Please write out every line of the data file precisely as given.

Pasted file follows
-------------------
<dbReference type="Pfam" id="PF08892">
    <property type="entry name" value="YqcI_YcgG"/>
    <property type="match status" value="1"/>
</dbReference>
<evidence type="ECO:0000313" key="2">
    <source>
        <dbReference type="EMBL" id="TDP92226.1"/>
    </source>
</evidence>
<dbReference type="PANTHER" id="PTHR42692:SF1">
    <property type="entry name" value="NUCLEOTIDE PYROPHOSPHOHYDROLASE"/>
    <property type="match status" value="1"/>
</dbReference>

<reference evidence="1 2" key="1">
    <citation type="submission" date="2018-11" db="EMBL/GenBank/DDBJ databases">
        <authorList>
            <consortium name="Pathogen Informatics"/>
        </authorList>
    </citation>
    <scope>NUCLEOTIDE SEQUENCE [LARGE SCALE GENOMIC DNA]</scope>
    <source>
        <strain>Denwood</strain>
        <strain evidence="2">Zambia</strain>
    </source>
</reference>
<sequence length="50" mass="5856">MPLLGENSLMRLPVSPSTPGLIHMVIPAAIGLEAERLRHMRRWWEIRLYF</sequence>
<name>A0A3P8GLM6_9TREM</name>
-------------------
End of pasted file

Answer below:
<dbReference type="Pfam" id="PF08892">
    <property type="entry name" value="YqcI_YcgG"/>
    <property type="match status" value="1"/>
</dbReference>
<evidence type="ECO:0000313" key="2">
    <source>
        <dbReference type="EMBL" id="TDP92226.1"/>
    </source>
</evidence>
<dbReference type="PANTHER" id="PTHR42692:SF1">
    <property type="entry name" value="NUCLEOTIDE PYROPHOSPHOHYDROLASE"/>
    <property type="match status" value="1"/>
</dbReference>

<reference evidence="1 2" key="1">
    <citation type="submission" date="2018-11" db="EMBL/GenBank/DDBJ databases">
        <authorList>
            <consortium name="Pathogen Informatics"/>
        </authorList>
    </citation>
    <scope>NUCLEOTIDE SEQUENCE [LARGE SCALE GENOMIC DNA]</scope>
    <source>
        <strain>Denwood</strain>
        <strain evidence="2">Zambia</strain>
    </source>
</reference>
<sequence length="50" mass="5856">MPLLGENSLMRLPVSPSTPGLIHMVIPAAIGLEAERLRHMRRWWEIRLYF</sequence>
<name>A0A3P8GLM6_9TREM</name>